• Automation of repetitive tasks. Many marketing work management platforms include the creation of templates or reproducible sets of tasks that can help avoid tedious repetition. If an agency has an onboarding process, or a regular check-up process, that it follows with each one of its clients, a manager can create the structure for that process once and re-use it every time the use case arises. Additionally, some tools include recurring tasks that can be used to document processes that occur at regular intervals.


Relationship with agile marketing

To keep up with the pace of change, some marketing organizations have adopted agile marketing, a philosophy and workflow pioneered by software developers. Though it’s been around for a while now, the pivot to agile marketing workflows appears to be accelerating.

The practice of agile marketing doesn’t require any particular software, but marketers adopting this methodology are likely looking for tools that mesh with their new philosophy. Many marketing work management vendors offer reports and interfaces geared for agile, such as Kanban boards and a place to input backlog items. 

Complexity is driving the adoption of these solutions

The complexity of marketing work itself has grown exponentially. What used to be a face-to-face office meeting is now more likely to be multiple conversations over email, chat tools and video calls. A recent Salesforce State of Marketing survey found that marketers have adopted an average of four collaboration technologies to facilitate digital-first communication and unify their global marketing teams. Even so, it’s become increasingly difficult for marketing managers to track the status of various tasks and campaigns: 69% of marketers say it’s harder to collaborate now than before the pandemic, according to the State of Marketing survey.

Such factors have heightened the need for marketing work management platforms, which document and optimize the processes, workflows and projects undertaken by digital marketers, often integrating with other systems like digital asset management (DAM) or creative suites. In an article called “The ‘how’ of transformation,” McKinsey analysts noted that “70% of complex, large-scale change programs don’t reach their stated goals.” One part of the remedy, they concluded, is the adoption of more sophisticated work management tools.

Interest in marketing work management solutions is also being spurred by a desire to keep digital transformation initiatives on track by providing transparency and accountability, and helping marketing managers, as well as C-level executives, keep work on track whether employees are at home or in the office.


Marketing work management will be impacted by AI

How and where people work has shifted dramatically in the past several years, with remote and hybrid work becoming more commonplace. The introduction of ChatGPT has reverberated through the workplace, inspiring much experimentation with generative AI and a rethinking of many well-established workflows.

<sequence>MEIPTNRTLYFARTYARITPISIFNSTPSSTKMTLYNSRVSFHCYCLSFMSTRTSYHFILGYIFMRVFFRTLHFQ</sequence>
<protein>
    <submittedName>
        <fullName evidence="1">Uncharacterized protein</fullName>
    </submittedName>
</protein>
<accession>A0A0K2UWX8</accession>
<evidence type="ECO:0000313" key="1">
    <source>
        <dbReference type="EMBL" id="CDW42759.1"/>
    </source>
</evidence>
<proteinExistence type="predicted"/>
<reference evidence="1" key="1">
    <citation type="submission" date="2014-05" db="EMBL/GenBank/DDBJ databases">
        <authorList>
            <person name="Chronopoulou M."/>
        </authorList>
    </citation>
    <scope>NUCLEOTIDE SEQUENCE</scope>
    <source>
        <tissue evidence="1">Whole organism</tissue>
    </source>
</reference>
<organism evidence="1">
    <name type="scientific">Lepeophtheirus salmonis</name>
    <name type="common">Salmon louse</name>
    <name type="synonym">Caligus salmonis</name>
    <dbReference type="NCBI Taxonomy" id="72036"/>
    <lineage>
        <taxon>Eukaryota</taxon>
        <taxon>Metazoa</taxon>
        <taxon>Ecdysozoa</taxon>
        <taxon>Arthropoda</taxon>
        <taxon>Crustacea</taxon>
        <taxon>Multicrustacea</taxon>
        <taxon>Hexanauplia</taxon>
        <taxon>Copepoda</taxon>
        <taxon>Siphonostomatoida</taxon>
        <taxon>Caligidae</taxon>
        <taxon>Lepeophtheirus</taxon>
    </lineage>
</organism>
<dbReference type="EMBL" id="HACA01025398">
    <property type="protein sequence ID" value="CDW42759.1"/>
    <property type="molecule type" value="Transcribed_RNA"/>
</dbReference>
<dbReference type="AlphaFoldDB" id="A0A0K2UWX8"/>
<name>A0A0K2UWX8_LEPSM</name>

The marketing function has been at the forefront of both of these trends since much marketing work can be done without regard for physical proximity and also because generative AI is expected to have an outsize impact on marketing.

The tools broadly known as project or task management platforms — which we call marketing work management platforms because we’re focusing on their utility to marketers — have responded to these trends by quickly developing new functionality to aid remote workforces and incorporate generative AI features.

Use cases for AI in marketing work management platforms include:

  • Artificial intelligence and machine learning functionalities to smooth workflows such as summarizing task status or activity or anticipating automation needs.
  • Generative AI to aid in creating text (and perhaps images) to facilitate internal communication
    or for use in writing copy for campaigns and other creative.
  • Use of AI capabilities to manage the high-volume creation of assets such as visual and textual content, websites, video and digital events.
  • AI-powered automations that reduce the amount of manual work required to move projects from one state to another.


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About the author

Pamela Parker


Pamela Parker is Research Director at Third Door Media’s Content Studio, where she produces MarTech Intelligence Reports and other in-depth content for digital marketers in conjunction with Search Engine Land and MarTech. Prior to taking on this role at TDM, she served as Content Manager, Senior Editor and Executive Features Editor. Parker is a well-respected authority on digital marketing, having reported and written on the subject since its beginning. She’s a former managing editor of ClickZ and has also worked on the business side helping independent publishers monetize their sites at Federated Media Publishing. Parker earned a master’s degree in journalism from Columbia University.